JOHANNESBURG - Home Affairs Minister Malusi Gigaba came before the Public Enterprises committee on state capture on Tuesday.
When grilled about his relationship with former South African president, Jacob Zuma, Gigaba maintained that he was not favoured by Zuma.
The question was asked by DA MP Natasha Mazzone.
Gigaba said, “I do not think I was a favoured member of president Zuma’s Cabinet. Different members played different roles and had different skills sets. They are assigned roles given their skills sets, not because they are a favourite in Cabinet. There are those who were not reshuffled, but it does not make them any favourites. I was not the first or second option for the position of finance minister, that is on public record.”
Gigaba also distanced himself from business dealings between the Gupta family and state-owned enterprises during the four years he held down the public enterprises portfolio.
Gigaba told the parliamentary inquiry that contracts the power utility entered into with Tegeta, Trillian and Regiments did not happen on his watch, therefore "I cannot comment on them".
He said he had been a big supporter of former Eskom CEO Brian Dames and had dissuaded him when Dames first tendered his resignation, pleading that his expertise and leadership was needed at a time when the company was embarking on major infrastructure projects.
But Gigaba conceded that he took no action after it emerged that his special advisor Siyabonga Mahlangu had introduced a dismayed Dames to one of the Gupta brothers, who suggested the family should be favourably considered for coal contracts.
Dames, in testimony before the inquiry in October, said he was not certain which of the brothers it had been, but remembered being told "we have decided we can work with you".
Gigaba said Mahlangu did not act on his instructions and he did not see the need to rebuke him.
He said he did not believe it was fair for Dames to be cornered on what was essentially a decision about coal policy because that belonged with the shareholder and the Eskom board. But, at any rate, he said, the matter went no further because Dames ensured that it did not.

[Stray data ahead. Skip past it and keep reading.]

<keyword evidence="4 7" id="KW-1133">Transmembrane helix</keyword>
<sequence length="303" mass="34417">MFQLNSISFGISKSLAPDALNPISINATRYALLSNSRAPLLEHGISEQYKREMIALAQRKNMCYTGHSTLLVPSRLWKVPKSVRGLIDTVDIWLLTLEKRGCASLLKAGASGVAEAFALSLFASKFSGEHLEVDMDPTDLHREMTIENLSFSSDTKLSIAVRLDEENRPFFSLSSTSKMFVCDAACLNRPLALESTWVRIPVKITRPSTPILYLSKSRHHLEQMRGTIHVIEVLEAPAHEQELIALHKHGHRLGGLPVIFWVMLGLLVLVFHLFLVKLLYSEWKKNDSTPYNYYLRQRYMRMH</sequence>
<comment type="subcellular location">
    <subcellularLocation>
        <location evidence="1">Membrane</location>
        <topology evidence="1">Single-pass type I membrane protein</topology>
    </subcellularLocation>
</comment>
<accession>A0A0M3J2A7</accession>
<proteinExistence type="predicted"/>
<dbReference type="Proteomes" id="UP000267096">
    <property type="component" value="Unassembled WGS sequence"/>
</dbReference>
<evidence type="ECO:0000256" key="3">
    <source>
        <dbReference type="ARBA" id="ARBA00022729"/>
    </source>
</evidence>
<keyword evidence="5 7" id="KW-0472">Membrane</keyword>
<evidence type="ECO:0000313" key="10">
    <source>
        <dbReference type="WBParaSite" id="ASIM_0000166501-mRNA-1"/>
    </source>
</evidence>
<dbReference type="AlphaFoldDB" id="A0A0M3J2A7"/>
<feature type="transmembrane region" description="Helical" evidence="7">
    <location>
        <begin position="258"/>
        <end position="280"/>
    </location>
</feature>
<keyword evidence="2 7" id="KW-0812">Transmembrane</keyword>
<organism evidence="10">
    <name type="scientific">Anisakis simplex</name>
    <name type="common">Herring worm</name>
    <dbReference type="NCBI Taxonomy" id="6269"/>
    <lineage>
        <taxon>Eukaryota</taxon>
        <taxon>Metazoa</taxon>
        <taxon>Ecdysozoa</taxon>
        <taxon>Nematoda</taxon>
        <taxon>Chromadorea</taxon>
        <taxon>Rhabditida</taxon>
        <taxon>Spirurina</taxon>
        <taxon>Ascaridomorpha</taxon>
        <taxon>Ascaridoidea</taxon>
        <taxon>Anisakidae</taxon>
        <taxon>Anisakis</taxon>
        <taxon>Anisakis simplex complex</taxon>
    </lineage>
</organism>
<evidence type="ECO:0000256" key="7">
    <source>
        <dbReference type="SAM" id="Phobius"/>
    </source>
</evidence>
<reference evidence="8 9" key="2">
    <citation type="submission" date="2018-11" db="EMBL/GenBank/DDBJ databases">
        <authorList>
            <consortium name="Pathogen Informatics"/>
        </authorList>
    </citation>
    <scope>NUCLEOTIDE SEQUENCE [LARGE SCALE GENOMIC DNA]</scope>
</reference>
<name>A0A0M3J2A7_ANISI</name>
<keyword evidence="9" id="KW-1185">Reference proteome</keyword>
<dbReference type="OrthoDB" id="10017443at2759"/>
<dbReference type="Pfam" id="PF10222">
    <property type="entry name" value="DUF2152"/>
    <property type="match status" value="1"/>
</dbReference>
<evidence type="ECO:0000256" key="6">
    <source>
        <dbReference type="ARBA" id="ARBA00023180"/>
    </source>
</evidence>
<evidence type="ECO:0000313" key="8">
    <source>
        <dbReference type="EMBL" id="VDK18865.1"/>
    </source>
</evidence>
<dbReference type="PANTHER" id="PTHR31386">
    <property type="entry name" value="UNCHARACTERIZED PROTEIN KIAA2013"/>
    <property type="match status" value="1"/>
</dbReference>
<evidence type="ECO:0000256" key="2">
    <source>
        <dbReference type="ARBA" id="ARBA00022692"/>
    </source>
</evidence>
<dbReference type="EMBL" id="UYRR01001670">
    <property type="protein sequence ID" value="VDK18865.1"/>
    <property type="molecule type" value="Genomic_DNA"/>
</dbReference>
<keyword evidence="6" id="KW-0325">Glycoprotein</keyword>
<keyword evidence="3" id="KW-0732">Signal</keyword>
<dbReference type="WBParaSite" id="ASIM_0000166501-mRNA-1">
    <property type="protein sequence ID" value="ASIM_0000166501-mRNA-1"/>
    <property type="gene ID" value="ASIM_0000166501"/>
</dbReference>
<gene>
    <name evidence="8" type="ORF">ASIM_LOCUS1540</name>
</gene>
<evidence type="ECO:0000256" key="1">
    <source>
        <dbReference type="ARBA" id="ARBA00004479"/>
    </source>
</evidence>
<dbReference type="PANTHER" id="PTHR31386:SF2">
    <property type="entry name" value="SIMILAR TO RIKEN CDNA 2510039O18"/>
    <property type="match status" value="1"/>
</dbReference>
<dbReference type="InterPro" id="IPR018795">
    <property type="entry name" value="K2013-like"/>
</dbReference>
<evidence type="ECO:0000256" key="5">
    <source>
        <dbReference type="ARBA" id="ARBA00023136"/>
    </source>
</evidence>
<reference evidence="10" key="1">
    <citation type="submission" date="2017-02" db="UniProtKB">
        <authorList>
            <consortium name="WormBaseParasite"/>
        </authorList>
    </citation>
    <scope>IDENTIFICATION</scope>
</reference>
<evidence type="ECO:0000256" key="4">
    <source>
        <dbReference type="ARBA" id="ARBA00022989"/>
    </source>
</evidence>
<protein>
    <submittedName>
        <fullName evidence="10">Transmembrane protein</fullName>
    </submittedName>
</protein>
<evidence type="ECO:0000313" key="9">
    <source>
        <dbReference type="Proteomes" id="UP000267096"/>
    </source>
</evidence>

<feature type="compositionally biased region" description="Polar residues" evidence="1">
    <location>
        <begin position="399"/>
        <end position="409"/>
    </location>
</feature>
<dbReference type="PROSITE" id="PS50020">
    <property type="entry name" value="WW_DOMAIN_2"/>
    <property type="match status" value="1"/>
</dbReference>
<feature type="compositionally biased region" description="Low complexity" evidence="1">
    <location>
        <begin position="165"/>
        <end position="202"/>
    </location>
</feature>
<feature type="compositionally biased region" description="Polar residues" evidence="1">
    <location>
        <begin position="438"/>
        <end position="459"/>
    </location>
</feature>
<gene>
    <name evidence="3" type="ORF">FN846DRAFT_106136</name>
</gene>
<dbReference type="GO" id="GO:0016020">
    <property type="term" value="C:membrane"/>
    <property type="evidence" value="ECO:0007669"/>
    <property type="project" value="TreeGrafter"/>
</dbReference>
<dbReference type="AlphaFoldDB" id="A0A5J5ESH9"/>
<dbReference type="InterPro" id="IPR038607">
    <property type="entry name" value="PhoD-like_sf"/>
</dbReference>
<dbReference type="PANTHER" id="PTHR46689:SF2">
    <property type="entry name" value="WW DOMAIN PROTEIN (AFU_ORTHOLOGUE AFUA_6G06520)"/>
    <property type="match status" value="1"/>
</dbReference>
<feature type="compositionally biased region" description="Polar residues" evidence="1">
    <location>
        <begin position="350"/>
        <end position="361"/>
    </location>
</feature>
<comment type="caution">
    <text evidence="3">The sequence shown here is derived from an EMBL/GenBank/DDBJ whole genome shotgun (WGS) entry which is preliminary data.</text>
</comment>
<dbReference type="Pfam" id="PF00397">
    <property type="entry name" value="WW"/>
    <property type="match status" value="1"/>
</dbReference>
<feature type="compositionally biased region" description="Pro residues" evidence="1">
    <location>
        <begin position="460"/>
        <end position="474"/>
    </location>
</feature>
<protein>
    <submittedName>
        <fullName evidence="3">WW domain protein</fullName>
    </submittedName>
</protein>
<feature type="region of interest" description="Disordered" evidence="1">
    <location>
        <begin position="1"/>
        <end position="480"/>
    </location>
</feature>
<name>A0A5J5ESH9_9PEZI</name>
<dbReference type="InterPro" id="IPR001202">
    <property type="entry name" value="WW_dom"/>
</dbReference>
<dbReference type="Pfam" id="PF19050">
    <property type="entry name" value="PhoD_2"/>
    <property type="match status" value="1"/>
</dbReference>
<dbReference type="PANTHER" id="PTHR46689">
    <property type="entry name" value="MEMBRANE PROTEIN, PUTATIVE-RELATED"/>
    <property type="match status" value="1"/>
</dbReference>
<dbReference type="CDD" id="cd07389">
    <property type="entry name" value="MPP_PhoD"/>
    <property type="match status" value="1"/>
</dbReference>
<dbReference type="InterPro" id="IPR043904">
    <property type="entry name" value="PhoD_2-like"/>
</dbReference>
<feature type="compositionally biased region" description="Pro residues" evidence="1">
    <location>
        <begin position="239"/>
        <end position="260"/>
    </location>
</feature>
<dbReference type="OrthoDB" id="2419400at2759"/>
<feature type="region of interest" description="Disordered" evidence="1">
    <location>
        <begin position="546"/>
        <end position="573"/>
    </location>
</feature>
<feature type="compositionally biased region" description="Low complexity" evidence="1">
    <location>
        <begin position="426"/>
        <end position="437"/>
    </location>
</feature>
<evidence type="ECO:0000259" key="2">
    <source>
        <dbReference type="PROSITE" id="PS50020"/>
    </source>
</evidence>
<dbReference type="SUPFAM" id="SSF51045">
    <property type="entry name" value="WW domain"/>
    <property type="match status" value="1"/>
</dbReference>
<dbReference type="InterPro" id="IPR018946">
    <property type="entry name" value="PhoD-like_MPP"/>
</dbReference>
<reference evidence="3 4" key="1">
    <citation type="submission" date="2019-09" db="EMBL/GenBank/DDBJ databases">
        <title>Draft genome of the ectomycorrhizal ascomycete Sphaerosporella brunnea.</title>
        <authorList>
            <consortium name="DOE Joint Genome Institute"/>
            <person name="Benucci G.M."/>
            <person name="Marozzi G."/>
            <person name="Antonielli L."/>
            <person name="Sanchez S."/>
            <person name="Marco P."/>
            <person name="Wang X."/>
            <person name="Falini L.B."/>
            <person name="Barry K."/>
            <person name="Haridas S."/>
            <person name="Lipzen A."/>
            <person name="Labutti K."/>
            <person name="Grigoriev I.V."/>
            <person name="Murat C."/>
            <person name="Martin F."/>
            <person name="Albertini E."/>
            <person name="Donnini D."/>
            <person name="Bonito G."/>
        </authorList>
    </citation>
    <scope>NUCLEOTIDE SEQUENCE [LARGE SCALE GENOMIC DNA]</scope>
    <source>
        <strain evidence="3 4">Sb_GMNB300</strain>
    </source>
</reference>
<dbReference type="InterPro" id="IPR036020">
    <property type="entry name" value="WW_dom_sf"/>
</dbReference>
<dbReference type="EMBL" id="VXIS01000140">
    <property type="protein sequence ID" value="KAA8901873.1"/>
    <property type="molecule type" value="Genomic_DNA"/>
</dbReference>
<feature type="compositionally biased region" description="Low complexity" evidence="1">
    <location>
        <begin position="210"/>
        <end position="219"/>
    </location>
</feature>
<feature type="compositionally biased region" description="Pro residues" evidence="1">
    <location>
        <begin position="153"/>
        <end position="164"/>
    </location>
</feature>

Gigaba, in a submission he read to the inquiry, said he had a good working relationship with Dames, and if he had any concern, "he should have called me".
The minister put himself at a remove from procurement decisions at parastatals, stressing that in all the portfolios he has held, he operated on the understanding that it would be improper to involve himself with tender processes in any way.
"I also don't know who are the members of the bid evaluation committee, bid adjudications committees.... I provide policy direction to the department.... once I get involved I then confuse the roles of the accounting and the executives offices."
Asked by evidence leader Ntuthuzelo Vanara on how he viewed the cost of state capture to the South African economy, Gigaba said it was a proven fact that allegations of corruption and misspending had a direct, swift impact on the economy.
He said he believed his role in stopping a highly controversial joint venture between arms manufacturer Denel and a Gupta linked company, VR Laser Asia, contributed to an upswing in the economy in the first quarter of the year.
"There was a positive sentiment that resulted in the first quarter of the year, the rand strengthening right up to it reaching that psychological mark of R12 to the dollar."
Gigaba was a surprise inclusion in the new Cabinet of President Cyril Ramaphosa, who moved him from the finance ministry to his previous post of home affairs. He served as public enterprises minister between 2010 and 2014.
He has been fending off allegations that during his first stint as home affairs minister he gave the Indian-born Gupta family preferential treatment when they applied for naturalisation.
- BUSINESS REPORT, ANA